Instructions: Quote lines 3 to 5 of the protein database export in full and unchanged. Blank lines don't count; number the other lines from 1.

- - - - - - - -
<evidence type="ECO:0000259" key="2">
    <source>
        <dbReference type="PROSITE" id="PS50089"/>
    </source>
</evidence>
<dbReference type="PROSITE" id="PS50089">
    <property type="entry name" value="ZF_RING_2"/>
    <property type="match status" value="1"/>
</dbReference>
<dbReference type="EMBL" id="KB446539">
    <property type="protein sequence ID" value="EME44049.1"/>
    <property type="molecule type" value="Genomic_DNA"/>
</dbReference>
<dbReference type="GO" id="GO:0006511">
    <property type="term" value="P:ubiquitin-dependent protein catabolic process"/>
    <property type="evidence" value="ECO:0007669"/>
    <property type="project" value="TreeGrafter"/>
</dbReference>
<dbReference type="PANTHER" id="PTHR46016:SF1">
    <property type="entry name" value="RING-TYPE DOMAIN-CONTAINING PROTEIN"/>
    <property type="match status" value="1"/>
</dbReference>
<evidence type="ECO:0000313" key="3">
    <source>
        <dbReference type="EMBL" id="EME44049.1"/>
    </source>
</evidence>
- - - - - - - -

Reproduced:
        <dbReference type="PROSITE" id="PS50089"/>
    </source>
</evidence>